Wool Growers Restaurant, the most popular Basque restaurant in Bakersfield (located in “Old Town Kern” – the Basque Block), knows a little something about history. This year the restaurant, a landmark in Bakersfield, will celebrate 60 years of serving Basque dishes.
Mayie Maitia, the founder of Wool Growers, was only 25 years old when she and husband, Jean Baptiste Maitia opened the restaurant. Now 84, Mayie, a recent inductee to the Basque Hall of Fame, has turned the operations over to her daughter, Jenny and granddaughter, Christiane Camou.
From the moment guests enter, they are transported to old-world Basque country, a culture that touches all the senses. Taking culinary cues from the heritage of their family roots, Mayie started the restaurant as a newcomer to America, speaking only Basque. Meals at Wool Growers start out with traditional courses of soup, salsa and beans, pickled tongue and a salad with marinated tomatoes – all typical of rural Basque dining where family-style plated meats and side dishes prevailed.
Christiane believes that after 60 years in operation, Wool Growers remains a popular dining option because guests can consistently enjoy legendary cuisine and exceptional service.
But how do you maintain consistency in quality for 60 years? You lean on a foodservice distributor like Jordano’s that believes in delivering seamless service.
“When our Jordano’s Account Executive, Jacob Lopez, first came to us our old distributor had just closed their doors. Jacob recognized that we had some serious standards when it came to meat,” Christiane says citing entrees that are not covered in fancy sauces. “The quality cuts of our meat are not disguised at all; our chef insists that the flavor of the meats must stand on their own. That’s why we’ve been impressed with the relationship he’s cultivated and level of trust he’s gained with our kitchen staff; he understands their needs and delivers quality every time.”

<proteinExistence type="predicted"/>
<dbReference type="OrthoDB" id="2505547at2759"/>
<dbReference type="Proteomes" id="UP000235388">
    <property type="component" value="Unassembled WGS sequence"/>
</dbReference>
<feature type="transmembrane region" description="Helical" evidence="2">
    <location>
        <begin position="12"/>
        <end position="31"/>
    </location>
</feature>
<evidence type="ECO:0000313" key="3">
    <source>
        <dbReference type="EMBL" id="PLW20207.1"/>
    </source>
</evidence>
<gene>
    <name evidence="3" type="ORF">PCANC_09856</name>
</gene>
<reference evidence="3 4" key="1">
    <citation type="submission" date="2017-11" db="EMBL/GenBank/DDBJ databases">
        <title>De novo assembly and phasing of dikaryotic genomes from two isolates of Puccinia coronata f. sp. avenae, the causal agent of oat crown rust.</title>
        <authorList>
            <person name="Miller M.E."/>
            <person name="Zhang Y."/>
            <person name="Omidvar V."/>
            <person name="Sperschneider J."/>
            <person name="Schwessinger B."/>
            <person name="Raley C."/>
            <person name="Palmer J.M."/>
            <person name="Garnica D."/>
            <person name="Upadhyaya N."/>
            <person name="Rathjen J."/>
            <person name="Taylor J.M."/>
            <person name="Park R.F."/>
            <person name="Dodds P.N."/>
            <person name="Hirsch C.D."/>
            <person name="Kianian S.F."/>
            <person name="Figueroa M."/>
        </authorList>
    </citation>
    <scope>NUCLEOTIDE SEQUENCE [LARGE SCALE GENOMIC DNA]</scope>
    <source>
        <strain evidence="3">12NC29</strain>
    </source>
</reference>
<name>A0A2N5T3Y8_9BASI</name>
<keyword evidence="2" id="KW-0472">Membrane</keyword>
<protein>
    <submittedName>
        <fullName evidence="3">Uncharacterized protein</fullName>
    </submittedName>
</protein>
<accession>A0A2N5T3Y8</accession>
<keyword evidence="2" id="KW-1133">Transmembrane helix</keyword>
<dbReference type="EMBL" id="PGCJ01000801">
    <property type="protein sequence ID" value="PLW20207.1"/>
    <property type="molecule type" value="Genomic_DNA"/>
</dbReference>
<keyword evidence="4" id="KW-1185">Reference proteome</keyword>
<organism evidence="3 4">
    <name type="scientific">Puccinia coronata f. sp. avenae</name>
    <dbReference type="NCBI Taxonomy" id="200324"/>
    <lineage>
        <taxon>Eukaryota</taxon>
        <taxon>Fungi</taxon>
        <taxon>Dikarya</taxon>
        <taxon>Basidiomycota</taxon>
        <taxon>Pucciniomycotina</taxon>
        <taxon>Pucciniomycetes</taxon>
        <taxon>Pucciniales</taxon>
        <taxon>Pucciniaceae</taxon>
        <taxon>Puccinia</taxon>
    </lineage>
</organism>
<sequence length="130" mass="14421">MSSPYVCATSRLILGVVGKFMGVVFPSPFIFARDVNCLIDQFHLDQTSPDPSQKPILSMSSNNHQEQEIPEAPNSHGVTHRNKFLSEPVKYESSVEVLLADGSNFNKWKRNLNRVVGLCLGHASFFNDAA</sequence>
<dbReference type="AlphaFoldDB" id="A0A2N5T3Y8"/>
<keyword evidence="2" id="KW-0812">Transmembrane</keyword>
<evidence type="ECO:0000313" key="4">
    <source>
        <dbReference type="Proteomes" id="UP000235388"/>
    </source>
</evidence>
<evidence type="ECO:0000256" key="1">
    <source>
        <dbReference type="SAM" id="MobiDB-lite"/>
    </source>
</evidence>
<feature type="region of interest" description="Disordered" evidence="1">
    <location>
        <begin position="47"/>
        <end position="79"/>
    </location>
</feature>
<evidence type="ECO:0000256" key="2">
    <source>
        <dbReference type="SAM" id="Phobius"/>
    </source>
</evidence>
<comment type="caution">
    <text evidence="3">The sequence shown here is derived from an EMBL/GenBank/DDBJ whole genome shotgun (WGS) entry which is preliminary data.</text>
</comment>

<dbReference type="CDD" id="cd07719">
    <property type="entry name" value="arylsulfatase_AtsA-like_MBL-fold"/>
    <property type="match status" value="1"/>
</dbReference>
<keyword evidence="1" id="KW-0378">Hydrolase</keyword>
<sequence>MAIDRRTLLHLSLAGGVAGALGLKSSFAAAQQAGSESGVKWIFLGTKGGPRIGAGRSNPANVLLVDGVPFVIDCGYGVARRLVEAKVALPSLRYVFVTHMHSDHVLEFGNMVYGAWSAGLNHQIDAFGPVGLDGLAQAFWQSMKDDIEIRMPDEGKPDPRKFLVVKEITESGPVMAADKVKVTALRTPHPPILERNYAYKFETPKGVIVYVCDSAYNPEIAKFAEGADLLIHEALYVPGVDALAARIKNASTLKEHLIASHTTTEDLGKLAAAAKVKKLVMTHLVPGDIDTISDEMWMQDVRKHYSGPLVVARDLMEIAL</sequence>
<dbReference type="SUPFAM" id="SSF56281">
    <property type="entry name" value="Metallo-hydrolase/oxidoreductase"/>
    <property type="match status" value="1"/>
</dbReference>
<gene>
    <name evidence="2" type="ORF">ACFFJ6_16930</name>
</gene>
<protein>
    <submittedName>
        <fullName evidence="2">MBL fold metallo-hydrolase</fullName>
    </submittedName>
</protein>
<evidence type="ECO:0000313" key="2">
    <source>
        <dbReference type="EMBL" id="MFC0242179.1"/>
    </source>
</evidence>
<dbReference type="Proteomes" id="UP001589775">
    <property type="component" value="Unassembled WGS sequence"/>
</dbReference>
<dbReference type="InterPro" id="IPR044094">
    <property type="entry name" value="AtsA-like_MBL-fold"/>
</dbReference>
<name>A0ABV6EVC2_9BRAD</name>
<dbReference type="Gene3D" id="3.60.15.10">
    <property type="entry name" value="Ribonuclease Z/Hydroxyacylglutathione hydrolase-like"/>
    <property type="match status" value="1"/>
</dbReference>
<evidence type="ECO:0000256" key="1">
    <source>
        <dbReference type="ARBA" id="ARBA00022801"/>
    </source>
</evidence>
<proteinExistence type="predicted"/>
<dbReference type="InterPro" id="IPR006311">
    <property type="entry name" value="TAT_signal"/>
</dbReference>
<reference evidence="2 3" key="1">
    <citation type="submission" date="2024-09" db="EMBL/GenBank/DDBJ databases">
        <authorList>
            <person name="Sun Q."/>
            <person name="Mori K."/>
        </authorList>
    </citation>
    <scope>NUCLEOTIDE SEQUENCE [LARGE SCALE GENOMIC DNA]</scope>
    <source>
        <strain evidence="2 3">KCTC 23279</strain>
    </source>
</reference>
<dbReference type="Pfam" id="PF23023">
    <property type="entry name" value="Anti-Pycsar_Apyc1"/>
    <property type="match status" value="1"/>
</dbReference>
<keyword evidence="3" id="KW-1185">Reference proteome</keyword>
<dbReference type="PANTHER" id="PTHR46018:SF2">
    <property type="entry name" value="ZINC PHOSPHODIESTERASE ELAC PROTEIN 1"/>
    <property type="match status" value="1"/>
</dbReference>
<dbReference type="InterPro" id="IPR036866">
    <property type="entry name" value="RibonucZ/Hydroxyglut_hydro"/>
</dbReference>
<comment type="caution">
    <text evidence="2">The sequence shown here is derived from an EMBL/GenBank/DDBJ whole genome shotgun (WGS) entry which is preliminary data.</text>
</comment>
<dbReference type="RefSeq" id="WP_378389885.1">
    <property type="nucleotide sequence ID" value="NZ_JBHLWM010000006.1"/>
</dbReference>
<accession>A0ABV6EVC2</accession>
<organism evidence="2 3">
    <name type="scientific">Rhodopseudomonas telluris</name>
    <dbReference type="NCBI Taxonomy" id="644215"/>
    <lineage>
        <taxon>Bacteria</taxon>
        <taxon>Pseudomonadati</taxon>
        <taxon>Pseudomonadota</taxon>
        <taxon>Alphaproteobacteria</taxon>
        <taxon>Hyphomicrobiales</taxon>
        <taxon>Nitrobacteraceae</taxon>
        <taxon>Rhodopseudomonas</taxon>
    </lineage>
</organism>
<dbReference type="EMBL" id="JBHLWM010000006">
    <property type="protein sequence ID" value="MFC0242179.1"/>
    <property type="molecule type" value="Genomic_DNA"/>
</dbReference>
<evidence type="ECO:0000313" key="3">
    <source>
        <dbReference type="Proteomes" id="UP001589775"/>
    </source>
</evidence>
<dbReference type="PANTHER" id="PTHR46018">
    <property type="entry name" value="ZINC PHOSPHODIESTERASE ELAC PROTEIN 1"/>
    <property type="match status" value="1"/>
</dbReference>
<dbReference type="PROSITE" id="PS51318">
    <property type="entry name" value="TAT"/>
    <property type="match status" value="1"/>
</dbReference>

Christiane and Jenny now hold the operational reins of Wool Growers like a badge of honor.
While her grandmother is less involved, Christiane vows to never change the meal courses that her grandmother established so long ago. But she admits to breaking tradition a little by bringing in Wi-Fi and adopting more of the Spanish influence with Basque sausage sandwiches and a new tomato salsa for the fish dishes.
“My grandmother is a legend in the Basque community. She had a big heart for helping those early Basque immigrants. She believed if you made sacrifices and worked hard, it would yield success,” she explains. “She was right, and it is such an honor to be a part of that tradition.”
For more information about Wool Growers, visit www.woolgrowers.net.
Locating Basque Country
The Basque region lies on the coast of the Bay of Biscay and stretches from southwestern France to north central Spain. The reach between these two cultural regions is what makes Basque food, language and traditions uniquely rich.